Fancy a sauna?
Much more than a leisure activity or a place of contemplation, the Finnish sauna is a convivial pastime quite apart, and a true social tradition. Since the 12th century, the benefits of dry heat - 110°C max - have been apparent, for hygiene and good health, and sharing a sauna is much like going for a coffee, to discuss and put the world to rights. Turning down an invitation may even be seen as impolite.
Traditional saunas were small timber cabins constructed even before houses, and were heated by wood. In the Mokki, traditional Finnish housing, common practice would be to alternate the sauna with a dip in natural or freezing water, either in the lake or river, or a simple cold shower in suburbia. Thermal shock guaranteed!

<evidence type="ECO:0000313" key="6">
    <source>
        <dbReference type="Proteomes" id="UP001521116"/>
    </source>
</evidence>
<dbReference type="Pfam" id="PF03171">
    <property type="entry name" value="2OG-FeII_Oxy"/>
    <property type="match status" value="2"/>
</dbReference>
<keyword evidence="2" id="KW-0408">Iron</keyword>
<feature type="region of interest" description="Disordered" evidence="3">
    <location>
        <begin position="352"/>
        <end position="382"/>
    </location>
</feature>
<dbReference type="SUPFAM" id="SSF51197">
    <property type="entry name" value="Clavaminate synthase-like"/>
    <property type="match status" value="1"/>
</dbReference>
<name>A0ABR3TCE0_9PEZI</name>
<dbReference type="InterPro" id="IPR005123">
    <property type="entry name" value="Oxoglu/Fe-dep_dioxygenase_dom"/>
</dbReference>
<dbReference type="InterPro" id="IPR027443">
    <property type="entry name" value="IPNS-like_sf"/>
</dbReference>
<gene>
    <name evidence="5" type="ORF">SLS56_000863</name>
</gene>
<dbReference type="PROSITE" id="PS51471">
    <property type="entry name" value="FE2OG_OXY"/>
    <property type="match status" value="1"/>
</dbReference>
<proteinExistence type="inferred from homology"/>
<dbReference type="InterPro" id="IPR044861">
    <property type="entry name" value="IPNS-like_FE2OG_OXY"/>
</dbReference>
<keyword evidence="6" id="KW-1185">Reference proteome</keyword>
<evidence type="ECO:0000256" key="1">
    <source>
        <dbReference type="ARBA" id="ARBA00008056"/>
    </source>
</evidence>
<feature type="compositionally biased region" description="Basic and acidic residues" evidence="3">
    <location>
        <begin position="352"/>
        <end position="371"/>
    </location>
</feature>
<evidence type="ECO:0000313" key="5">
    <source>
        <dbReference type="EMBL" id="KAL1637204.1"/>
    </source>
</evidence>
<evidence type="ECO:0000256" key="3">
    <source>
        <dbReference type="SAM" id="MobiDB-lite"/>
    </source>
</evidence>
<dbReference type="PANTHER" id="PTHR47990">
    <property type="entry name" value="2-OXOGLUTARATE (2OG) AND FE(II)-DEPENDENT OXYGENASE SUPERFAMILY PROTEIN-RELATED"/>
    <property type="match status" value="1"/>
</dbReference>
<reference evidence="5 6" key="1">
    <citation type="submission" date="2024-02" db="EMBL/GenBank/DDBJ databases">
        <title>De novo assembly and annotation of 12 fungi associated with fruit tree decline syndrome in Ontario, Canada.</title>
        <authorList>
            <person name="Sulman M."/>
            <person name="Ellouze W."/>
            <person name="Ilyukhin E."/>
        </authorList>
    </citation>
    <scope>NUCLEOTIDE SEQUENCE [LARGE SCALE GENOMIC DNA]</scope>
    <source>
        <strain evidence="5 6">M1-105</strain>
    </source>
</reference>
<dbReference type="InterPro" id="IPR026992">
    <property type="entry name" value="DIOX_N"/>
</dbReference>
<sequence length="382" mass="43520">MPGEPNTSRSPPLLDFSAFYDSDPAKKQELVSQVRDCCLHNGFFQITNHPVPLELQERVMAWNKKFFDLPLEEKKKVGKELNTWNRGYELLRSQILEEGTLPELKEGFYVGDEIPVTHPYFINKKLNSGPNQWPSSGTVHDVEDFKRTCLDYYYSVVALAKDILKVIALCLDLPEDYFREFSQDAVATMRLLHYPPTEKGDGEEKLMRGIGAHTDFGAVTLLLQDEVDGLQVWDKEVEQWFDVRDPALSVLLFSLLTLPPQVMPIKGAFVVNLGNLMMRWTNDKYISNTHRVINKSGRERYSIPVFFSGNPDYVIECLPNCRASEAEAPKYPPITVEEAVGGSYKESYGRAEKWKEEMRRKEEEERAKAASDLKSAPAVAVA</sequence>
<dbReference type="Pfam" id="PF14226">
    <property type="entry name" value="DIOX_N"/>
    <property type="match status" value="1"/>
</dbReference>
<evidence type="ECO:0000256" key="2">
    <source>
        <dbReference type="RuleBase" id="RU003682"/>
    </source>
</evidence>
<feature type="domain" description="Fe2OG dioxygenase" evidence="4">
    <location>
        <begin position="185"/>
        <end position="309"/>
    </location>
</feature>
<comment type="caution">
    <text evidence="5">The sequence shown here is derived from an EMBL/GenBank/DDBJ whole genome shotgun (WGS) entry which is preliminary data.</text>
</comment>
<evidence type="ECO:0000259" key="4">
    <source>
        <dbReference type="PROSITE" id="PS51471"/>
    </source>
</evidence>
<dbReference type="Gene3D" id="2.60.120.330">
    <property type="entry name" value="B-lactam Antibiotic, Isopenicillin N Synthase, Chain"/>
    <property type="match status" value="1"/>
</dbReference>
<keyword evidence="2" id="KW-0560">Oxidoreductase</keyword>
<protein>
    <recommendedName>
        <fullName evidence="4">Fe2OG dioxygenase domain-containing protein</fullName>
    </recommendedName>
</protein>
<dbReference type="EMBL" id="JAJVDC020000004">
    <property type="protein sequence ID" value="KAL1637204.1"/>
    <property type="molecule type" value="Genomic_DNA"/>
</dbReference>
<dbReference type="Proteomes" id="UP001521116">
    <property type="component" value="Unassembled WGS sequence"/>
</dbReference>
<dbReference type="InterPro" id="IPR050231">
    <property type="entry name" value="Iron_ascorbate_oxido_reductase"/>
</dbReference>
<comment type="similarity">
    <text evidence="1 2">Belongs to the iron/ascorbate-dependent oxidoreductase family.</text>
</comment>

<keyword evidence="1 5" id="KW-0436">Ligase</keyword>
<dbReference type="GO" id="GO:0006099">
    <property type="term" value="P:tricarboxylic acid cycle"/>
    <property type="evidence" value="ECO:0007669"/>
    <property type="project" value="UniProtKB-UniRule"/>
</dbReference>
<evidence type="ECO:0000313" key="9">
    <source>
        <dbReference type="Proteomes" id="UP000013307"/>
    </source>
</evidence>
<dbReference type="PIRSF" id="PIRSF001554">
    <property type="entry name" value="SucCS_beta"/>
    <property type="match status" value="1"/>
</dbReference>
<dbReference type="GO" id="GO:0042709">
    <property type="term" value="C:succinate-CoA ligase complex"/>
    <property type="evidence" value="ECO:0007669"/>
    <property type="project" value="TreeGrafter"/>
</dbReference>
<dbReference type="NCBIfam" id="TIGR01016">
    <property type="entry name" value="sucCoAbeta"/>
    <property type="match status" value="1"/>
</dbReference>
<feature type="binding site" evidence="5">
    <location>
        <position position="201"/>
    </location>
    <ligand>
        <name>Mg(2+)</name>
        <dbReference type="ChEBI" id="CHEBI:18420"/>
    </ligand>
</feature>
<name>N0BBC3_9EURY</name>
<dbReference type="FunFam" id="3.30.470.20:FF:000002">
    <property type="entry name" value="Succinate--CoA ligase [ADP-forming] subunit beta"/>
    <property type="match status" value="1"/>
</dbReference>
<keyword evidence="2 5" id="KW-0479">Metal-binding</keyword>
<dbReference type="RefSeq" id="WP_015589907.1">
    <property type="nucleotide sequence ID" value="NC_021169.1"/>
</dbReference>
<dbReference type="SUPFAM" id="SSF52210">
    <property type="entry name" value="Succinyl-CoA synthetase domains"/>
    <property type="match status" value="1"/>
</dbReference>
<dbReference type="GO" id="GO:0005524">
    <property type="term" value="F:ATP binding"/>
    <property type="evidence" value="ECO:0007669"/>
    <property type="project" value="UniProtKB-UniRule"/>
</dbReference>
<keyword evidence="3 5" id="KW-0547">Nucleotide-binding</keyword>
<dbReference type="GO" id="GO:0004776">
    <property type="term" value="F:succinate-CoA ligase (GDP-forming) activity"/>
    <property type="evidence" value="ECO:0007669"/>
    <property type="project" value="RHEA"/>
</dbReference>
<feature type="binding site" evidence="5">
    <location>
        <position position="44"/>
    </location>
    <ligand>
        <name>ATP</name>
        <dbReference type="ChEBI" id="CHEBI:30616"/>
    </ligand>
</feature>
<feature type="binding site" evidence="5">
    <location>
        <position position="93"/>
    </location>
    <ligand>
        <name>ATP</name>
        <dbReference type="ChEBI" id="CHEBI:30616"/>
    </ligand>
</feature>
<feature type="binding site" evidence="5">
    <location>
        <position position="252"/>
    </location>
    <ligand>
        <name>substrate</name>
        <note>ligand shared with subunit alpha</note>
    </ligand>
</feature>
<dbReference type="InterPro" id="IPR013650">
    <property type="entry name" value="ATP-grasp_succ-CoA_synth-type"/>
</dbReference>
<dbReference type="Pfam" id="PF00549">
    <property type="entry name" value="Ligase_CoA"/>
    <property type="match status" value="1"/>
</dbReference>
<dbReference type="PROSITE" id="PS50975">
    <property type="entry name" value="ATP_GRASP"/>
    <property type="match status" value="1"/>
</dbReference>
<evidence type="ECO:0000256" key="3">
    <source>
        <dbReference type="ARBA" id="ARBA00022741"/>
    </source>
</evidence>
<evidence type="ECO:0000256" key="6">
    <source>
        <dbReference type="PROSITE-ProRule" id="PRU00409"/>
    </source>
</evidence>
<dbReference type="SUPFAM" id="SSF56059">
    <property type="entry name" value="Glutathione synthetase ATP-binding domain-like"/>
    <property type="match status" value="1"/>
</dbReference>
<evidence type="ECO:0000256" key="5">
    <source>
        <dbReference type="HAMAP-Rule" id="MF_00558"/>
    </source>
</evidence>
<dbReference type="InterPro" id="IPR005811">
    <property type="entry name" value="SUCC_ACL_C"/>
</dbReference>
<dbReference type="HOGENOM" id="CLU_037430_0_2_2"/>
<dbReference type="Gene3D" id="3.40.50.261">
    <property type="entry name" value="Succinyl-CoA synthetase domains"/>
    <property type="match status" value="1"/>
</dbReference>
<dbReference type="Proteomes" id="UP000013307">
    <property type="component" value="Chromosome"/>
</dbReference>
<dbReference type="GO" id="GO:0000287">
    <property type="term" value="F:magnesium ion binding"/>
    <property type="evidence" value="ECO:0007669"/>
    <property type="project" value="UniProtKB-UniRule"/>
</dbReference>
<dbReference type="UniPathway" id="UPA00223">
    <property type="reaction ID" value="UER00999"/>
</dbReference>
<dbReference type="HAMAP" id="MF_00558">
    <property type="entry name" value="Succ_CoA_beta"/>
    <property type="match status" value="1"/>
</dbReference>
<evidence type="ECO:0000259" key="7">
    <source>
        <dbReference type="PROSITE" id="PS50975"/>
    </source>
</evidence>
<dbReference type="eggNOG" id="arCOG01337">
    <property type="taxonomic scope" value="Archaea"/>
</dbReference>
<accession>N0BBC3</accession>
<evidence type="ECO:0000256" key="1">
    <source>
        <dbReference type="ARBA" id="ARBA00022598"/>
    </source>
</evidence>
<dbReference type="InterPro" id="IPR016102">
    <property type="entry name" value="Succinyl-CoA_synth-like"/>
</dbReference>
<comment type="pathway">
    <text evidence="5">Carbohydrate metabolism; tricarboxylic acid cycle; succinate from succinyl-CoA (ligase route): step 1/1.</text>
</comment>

Today it is estimated there are 2 million saunas in Finland for a population of 5 million, mainly powered by electricity and found in homes, hotels, boats, big companies, in the Senate and even in the presidential palace. The town of Muurame even has its own open-air museum dedicated to the delights of the sauna (sauna kyla), comprising 30 saunas from all over Finland. It is also the head office of Harvia, the leading sauna manufacturer, who offers this single piece of advice: let the body speak for itself.
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